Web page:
A further advantage of topical vaginal therapy may be that the oestrogen is delivered directly to the site of the symptoms and hepatic first-pass metabolism is avoided. This permits the use of lower doses than are required with oral therapy. Notwithstanding this, there are concerns that some vaginal creams produce plasma hormone concentrations that are significantly higher than those seen with oral preparations. Circulating oestrogen levels may thus be high enough to cause endometrial hyperplasia. Serum oestradiol levels do not appear to rise with use of the currently available vaginal tablets or ring, and this may be a good reason to recommend these delivery systems to patients who are considering the vaginal route of administration.
Thin atrophic vaginal mucosa allows the rapid absorption of relatively large amounts of hormone, but as recovery occurs there is a corresponding decrease in the amount detectable elsewhere within the body.
Vaginal oestrogen supplements are generally only advised for the short-term relief of symptoms related to vaginal atrophy in postmenopausal women. In those women who have an intact uterus, balancing progesterone treatment is not generally considered to be necessary.(5) Where therapy is for a longer period, the evidence for this is less substantial, and manufacturers generally advise a maximum duration of therapy, intermittent use or discontinuation and reassessment at frequent intervals.
Because of the low systemic absorption, vaginal oestrogen preparations are sometimes used to treat symptoms of vaginal atrophy in women who have a history of breast cancer.(6) This is a prescribing decision, however, that should be made only after taking specialist advice.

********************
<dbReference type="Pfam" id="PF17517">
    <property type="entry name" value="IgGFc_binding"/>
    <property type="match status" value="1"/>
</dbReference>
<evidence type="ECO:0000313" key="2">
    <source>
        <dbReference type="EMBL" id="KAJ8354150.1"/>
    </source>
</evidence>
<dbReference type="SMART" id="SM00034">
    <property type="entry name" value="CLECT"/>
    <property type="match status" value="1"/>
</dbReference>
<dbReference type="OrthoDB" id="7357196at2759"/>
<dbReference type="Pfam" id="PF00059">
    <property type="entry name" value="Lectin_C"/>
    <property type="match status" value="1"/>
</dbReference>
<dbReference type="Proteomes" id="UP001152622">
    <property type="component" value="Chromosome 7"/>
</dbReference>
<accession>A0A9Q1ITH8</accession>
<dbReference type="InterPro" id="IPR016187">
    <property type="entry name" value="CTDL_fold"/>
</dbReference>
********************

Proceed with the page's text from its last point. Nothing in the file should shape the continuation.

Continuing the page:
A water-soluble lubricant such as K-Y jelly (Johnson & Johnson) can of course be used during sexual intercourse, and for many women may be all that is necessary to relieve their symptoms. Acetic acid jelly (Aci-jel; Janssen-Cilag) may be effective where an increase in vaginal acidity is considered appropriate but oil-based lubricants such as petroleum jelly are generally best avoided. A more sophisticated approach is to use a product such as Replens MD (Anglian), a polycarbophil-based vaginal moisturiser. This is a bioadhesive polymer that is capable of holding up to 60 times its own weight in water and which acts by adhering to the vaginal epithelium. As well as providing lubrication, it also restores vaginal pH to within the physiologically normal range. One application every two to three days is generally effective, and for many women this is an attractive option, avoiding as it does the need to use a lubricant immediately before intercourse.

Complementary therapies
There appears to be some evidence that vitamin D and a soya-rich diet may be effective in treating vaginal atrophy.(7,8) Omega-7 and phytosoya vaginal gel, both available at pharmacies and health stores, are said to be effective in treating vaginal dryness, although scientific evidence for this is lacking. Some women claim to have found tea tree oil-based products helpful.

Vaginal atrophy is a common, often distressing condition that afflicts many women at the time of the menopause. Professional help and advice is often not sought due to embarrassment, but there are many things that can be done to improve the condition. While oestrogen replacement remains one of the most effective forms of treatment, there are other nonhormonal options that many women find effective.


  1. Kalogeraki A, et al. In Vivo 1996;10:597-600.
  2. Leiblum S, et al. JAMA 1983;249:2195-8.
  3. British Menopause Society. Consensus statement on HRT. Available at URL:
  4. Suckling J, et al. Cochrane Database Syst Rev 2003;CD001500.
  5. Willhite LA, O'Connell MB. Pharmacotherapy 2001;21:464-80.
  6. Pritchard KI. Ann Oncol 2001;12:301-10.
  7. Yildirim B, Kaleli B, Duzcan E, Topuz O. Maturitas 2004;49:332-7.
  8. Chiechi LM, et al. Maturitas 2003;45:241-6.